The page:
I’m not exactly sure what you mean, but there is no automated way to produce a large number of Eh-pH diagrams. Do your samples differ very much? I don’t think you would find it very meaningful to make multiple slightly different Eh-pH diagrams. Instead, you might want to create one representative Eh-pH diagram for your data and plot your other samples as scatter data on the diagram. You can take a look at Section 3.6.5 Scatter data in the GWB Essentials Guide to learn how to plot GSS data on diagrams.

 

Kind regards,

Katelyn

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Hi Katelyn,

 

Thank you for the constant help and the demo version for my professor. I am currently working on React and would soon buy a professional license package. GWB is wonderful.

 

I have a trifle problem regarding using React. I am trying to see the different mineral assemblages being precipitated when seawater reacts with Basalt. For the same, I have specified the composition of seawater using different ions and set water 1kg in the Basis pane. On the reactants pane I have specified the different minerals by weight %.

 

Now I would like to change the water:rock ratio, which now i guess is 1:1, to different ratios like 10:1, 100:1 and so on. How can I do it?

 

Thanks again for your immense support.

Kaushik

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Hello Kaushik,

 

I’m glad to hear you’re enjoying the free student version and demoing our Professional package.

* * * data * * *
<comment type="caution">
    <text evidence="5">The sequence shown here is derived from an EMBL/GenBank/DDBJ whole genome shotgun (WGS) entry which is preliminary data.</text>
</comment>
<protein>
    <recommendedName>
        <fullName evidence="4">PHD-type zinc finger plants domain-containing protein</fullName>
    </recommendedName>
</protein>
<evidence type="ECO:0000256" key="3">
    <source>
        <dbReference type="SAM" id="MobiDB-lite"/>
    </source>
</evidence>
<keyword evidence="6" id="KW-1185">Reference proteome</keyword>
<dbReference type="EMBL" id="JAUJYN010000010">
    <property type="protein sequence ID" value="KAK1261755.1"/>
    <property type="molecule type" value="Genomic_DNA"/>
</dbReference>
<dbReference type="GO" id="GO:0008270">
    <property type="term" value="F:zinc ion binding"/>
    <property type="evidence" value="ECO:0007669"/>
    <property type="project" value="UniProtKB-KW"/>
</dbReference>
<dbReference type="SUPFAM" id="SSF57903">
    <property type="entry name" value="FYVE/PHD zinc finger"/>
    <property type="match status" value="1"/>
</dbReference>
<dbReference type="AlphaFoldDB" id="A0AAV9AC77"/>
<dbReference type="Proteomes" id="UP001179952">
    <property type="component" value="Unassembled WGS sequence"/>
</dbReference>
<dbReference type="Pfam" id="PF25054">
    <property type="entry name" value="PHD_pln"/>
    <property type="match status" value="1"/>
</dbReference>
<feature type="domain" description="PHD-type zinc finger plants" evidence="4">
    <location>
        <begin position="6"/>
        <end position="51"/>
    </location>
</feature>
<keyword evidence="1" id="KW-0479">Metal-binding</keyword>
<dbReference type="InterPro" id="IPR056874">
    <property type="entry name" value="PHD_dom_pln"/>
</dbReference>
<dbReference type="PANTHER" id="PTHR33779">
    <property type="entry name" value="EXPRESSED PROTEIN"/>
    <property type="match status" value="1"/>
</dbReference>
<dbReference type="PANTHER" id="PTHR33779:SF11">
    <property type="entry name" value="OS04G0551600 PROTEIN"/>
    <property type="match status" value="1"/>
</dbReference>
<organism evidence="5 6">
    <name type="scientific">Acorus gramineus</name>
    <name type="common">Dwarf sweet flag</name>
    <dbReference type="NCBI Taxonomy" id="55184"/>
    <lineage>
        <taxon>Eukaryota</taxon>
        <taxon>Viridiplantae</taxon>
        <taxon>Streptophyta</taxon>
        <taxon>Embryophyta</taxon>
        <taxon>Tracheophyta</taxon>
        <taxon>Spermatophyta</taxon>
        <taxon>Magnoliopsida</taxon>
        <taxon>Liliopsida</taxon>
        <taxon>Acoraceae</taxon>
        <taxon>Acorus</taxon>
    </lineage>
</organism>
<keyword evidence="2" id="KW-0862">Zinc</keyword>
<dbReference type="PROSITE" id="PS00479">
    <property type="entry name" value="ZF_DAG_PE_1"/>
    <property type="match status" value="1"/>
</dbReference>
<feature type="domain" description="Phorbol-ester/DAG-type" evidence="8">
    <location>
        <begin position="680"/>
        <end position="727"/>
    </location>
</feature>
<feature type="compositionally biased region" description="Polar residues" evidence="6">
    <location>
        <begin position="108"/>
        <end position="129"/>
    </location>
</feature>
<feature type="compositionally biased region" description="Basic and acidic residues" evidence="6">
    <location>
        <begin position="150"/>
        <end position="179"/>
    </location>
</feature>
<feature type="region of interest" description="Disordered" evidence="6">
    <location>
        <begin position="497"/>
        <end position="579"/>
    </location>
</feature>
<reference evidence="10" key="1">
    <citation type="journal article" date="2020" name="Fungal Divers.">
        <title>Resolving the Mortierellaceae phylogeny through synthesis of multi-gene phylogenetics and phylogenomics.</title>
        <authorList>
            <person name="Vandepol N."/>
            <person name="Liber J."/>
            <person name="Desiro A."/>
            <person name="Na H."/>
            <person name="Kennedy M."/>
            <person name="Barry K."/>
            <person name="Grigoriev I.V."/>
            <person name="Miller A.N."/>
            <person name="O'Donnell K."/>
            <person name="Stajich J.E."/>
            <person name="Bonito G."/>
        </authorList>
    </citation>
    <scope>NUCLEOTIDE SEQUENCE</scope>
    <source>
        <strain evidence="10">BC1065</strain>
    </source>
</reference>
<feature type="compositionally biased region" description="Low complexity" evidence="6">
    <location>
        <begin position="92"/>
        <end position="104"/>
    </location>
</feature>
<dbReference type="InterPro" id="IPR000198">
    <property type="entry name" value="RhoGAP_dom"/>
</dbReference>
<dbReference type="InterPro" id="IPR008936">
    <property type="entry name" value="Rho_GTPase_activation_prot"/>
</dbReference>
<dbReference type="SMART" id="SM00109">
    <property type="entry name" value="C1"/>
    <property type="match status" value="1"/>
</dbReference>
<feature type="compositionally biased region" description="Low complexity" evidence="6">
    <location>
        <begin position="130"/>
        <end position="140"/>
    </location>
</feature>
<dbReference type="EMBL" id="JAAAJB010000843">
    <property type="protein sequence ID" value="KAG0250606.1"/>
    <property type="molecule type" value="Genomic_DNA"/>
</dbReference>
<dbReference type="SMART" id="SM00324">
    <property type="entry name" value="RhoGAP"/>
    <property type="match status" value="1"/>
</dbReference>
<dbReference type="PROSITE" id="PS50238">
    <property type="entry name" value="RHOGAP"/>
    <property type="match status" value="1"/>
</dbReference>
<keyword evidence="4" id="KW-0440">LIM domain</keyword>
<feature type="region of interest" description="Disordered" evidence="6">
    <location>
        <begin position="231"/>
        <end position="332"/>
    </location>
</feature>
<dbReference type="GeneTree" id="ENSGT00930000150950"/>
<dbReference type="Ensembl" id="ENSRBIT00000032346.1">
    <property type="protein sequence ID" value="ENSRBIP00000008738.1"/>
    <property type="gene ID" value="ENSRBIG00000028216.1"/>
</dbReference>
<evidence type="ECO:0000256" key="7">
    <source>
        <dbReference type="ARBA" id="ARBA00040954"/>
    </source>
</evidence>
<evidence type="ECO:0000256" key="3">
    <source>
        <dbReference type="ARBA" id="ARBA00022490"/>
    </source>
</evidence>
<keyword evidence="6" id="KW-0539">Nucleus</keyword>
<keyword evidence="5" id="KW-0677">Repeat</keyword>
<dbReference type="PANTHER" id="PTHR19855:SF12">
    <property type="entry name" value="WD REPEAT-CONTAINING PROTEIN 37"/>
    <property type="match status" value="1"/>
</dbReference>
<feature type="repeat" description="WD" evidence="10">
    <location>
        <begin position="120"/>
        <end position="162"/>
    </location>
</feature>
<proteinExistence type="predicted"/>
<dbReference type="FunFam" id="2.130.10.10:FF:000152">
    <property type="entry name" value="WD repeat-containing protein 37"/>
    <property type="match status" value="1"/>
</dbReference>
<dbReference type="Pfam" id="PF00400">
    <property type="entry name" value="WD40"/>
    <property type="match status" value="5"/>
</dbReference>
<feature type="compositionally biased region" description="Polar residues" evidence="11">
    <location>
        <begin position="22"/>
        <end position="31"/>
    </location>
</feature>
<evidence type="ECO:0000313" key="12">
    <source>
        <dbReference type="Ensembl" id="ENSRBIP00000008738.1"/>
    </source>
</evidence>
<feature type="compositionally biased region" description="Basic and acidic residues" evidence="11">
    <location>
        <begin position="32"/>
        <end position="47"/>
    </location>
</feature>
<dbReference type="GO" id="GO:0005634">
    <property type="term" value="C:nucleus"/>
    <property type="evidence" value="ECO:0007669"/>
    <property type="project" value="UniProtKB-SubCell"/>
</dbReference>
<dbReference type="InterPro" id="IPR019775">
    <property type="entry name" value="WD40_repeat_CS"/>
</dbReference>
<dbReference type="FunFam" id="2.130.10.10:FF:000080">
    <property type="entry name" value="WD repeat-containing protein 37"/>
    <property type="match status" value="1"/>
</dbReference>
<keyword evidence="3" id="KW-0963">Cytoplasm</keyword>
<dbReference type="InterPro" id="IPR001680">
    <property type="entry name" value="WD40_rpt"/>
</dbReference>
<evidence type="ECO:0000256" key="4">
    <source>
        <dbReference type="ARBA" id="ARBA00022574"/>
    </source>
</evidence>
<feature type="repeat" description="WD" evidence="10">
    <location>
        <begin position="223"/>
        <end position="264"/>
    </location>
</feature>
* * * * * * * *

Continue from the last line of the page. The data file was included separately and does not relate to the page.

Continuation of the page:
There are a few ways you can modify the amounts of water or rock in your system. If you just want to change the amount of water in your system you can simply modify the mass on the Basis pane (1kg -->10kg).

 

If you need to change the amount of any mineral reacted into the fluid, you can do so for each individual mineral on the Reactants pane. Or, if the proportions of each mineral will remain the same, you can simply adjust the “reactant times” value. It’s a multiplier (default 1) for the mass of any reactant on the Reactants pane, whether it’s solvent water, species, minerals, or gases. Let’s look at a fluid mixing example. If you have 1 kg solvent plus some dissolved solutes in your initial system (the Basis pane) and 1 kg solvent plus some solutes in the Reactants pane and set the "reactants times" to 1 you will end up with 2 kg solvent plus some dissolved solutes in the mixture. If you change the “reactant times” to 2 you will end up with 3kg solvent plus some dissolved solutes in the mixture.

 

It sounds like you’ve configured the minerals in basalt as simple reactants to be added to the fluid. This is what we call a titration model. Basically, you start with a fluid (or fluid-rock equilibrium system), to which the model reacts a small amount of the reactant minerals at a time, taking a number of steps to add the entire reactant mass. So, if you plot some value vs. the variable “mass reacted”, you’ll see how your system evolves after each incremental addition of the minerals making up basalt to the fluid. A reaction path model, then, is not just about the final result. There is information available at each step of the process. Maybe this is all you need?

 

Take a look at section 2.2.2 Titration Models in the Geochemical and Biogeochemical Reaction Modeling text to see if this setup is appropriate. React can model alternate configurations, as described in Chapter 13, that may be more appropriate.

 

Kind regards,

Katelyn